“And honestly, that’s how I picked it up,” she said. “From a little brochure.”

In July of 1968, a month after graduating from Indiana University with a degree in occupational therapy, Atkins accepted a position at Riley.

At the time, she figured she would work a year or so at Riley and then head off to another hospital. But she could never drag herself away.

“It’s the patients. It’s the physicians. It’s a very good place,” she said. “There are a lot of great things going on here.”

The greatest, she says, are those kids.

The Wonderful Stories

There was the little girl, whose arm was amputated below the elbow. Her parents brought her in because she couldn’t get the hang of tying her shoes with one hand.

Within one session with Atkins, the girl had it down. Atkins had figured out that the problem wasn’t the little girl. It was her shoe laces. They were too short for anyone to tie. She needed longer laces.

When she told the girls’ parents that, the mom said: “She kept telling us the laces were too short, but we just couldn’t believe it could be that simple.”

It was that simple. And Atkins learned quickly in her job, kids are smarter than you think. They are also incredibly honest.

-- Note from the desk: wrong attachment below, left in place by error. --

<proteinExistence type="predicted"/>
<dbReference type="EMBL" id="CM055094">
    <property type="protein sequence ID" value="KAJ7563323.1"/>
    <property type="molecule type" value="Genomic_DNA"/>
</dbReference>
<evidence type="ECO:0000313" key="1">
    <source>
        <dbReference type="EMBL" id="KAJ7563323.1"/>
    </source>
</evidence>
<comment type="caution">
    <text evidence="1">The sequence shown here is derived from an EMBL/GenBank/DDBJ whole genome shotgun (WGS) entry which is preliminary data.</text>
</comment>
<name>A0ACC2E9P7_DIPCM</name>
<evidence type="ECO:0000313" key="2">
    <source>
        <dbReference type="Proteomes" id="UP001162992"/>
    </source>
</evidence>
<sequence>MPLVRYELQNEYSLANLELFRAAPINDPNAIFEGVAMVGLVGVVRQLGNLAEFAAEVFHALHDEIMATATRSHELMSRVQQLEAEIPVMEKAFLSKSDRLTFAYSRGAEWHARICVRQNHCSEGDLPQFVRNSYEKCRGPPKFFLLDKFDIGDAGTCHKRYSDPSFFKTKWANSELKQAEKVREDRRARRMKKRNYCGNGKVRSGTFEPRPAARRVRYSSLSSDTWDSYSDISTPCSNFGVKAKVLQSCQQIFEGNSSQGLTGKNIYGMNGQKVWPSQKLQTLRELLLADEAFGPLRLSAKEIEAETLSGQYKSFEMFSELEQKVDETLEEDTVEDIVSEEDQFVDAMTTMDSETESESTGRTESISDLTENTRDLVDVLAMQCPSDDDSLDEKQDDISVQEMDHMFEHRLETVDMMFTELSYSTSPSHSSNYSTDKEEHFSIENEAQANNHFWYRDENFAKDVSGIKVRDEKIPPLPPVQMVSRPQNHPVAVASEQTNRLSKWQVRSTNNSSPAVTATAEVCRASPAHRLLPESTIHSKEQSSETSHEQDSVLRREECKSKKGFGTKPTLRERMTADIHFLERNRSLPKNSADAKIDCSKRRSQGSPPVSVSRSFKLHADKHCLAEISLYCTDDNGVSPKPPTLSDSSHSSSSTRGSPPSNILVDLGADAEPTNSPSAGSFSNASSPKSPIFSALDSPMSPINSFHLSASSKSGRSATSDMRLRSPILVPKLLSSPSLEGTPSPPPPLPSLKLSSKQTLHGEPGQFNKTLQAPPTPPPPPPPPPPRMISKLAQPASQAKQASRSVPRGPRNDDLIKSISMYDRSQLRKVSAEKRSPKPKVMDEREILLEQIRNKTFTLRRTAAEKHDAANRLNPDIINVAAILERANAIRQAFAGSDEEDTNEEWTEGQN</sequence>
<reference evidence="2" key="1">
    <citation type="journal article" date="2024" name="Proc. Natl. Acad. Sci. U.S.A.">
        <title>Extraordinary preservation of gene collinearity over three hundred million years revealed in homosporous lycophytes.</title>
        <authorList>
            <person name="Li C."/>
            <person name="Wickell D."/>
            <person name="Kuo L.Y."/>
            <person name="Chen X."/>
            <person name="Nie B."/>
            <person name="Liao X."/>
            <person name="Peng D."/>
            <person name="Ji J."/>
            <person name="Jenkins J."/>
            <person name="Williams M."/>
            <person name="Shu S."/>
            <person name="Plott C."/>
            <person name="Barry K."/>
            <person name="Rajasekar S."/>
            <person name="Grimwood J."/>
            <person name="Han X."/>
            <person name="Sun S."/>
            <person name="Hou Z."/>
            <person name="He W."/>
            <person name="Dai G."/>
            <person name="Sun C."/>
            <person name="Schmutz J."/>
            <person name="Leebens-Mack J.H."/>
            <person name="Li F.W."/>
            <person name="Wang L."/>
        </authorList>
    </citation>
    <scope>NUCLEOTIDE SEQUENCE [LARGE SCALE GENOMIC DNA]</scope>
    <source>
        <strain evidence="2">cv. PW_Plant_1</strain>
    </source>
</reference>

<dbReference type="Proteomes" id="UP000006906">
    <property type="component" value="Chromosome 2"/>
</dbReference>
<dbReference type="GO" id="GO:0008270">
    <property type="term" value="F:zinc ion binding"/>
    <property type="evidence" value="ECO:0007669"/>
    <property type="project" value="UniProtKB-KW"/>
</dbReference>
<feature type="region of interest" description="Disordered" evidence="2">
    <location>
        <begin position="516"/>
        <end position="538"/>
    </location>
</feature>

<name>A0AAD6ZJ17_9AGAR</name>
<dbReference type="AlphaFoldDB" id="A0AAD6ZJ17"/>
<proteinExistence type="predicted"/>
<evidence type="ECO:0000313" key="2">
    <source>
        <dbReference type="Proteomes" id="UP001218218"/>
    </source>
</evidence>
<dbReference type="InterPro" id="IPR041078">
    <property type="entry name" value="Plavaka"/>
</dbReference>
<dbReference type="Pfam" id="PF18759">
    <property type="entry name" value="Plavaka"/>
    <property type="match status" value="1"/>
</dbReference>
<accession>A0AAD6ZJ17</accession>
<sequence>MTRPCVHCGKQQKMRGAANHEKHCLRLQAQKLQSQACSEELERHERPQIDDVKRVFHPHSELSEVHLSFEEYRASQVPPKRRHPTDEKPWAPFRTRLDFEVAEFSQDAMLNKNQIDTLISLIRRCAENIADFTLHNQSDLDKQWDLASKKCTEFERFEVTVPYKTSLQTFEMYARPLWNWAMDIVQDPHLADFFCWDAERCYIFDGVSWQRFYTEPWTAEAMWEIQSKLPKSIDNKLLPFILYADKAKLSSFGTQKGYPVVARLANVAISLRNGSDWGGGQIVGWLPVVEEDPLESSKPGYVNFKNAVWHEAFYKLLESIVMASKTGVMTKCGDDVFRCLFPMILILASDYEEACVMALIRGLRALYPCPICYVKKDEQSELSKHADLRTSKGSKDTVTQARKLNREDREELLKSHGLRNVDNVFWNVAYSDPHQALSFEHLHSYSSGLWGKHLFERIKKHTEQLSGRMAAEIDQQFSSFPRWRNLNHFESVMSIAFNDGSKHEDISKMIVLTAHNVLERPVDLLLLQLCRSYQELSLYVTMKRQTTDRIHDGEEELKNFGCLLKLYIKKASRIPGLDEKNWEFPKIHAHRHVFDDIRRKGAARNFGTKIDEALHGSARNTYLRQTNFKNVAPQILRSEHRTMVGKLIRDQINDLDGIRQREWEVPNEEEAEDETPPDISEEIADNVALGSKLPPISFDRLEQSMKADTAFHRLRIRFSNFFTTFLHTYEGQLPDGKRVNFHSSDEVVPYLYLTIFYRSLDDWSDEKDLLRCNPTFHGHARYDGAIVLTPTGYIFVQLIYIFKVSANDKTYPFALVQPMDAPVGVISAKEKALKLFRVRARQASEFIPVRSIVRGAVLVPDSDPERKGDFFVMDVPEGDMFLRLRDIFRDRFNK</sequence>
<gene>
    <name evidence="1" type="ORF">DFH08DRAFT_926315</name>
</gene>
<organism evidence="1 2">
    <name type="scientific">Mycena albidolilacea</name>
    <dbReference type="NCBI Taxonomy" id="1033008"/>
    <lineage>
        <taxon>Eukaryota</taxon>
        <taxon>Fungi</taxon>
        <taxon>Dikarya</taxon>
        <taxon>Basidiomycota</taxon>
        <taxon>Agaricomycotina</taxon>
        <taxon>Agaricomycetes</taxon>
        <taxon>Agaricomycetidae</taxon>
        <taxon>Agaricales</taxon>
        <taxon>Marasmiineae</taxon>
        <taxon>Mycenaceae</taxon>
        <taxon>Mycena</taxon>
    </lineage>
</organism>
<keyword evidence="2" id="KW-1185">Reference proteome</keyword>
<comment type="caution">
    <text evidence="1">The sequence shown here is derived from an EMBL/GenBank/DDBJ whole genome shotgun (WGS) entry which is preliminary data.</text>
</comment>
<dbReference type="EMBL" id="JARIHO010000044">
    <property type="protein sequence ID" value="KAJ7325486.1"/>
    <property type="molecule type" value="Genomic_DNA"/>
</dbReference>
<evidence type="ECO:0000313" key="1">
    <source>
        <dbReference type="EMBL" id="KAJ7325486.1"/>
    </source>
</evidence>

There was the boy in the burn unit about 12 or 13. He had been severely burned, so badly that even his ear was a prosthetic. Atkins had become close to that boy. He talked to her about how kids at school gave him a hard time.

In particular, there was a girl who wouldn’t stop. He told Atkins his plan.

“He was going to tell that girl if she didn’t stop making fun of him, he would pull his ear off and throw it at her,” Atkins said. “Nobody at school knew he had a prosthetic ear.”

Sure enough, the boy followed through.

“He pulled his ear off and threw it at her. And then she fainted,” Atkins said, still chuckling. “They are kids first. They are definitely kids first.”


It’s the little things that sometimes go unnoticed that Atkins has always tried to keep an eye on.

There were popsicles they used to make at Riley for kids with cleft lips and palates. One little boy who had just had a cleft repair had arm restraints. Doctors were worried he would pick at the lip and injure himself.

Problem was, when the popsicles were brought around, one had been put in his hand. Atkins walked by and saw him sitting there watching the popsicle melt because he couldn’t get his hand to his mouth.

She took that popsicle and sat there with that boy, working on charts, holding his popsicle to his mouth.

“Just being observant of every little thing around you,” Atkins said. “That’s so important.”

Patients at Riley have been so lucky to have Atkins’ eyes on them all these years.

Don’t Ask Her For A Retirement Date…

She doesn’t have one. It’s that farm work ethic, she swears. All those years toiling as a child and into her teens, milking cows every day, taught her a lot.

“Retire? I don’t know what I want to do,” Atkins said. “I’m still trying to figure that out.”

She might work another 10 years, maybe 20. Life is better when you’re busy, she said. Life is better when you feel accomplished. When you’re helping others.

And Atkins has thousands of wonderful little miracles under her belt. 

 -- By Dana Benbow, Senior Journalist at IU Health.
Reach Benbow via email or on Twitter @danabenbow.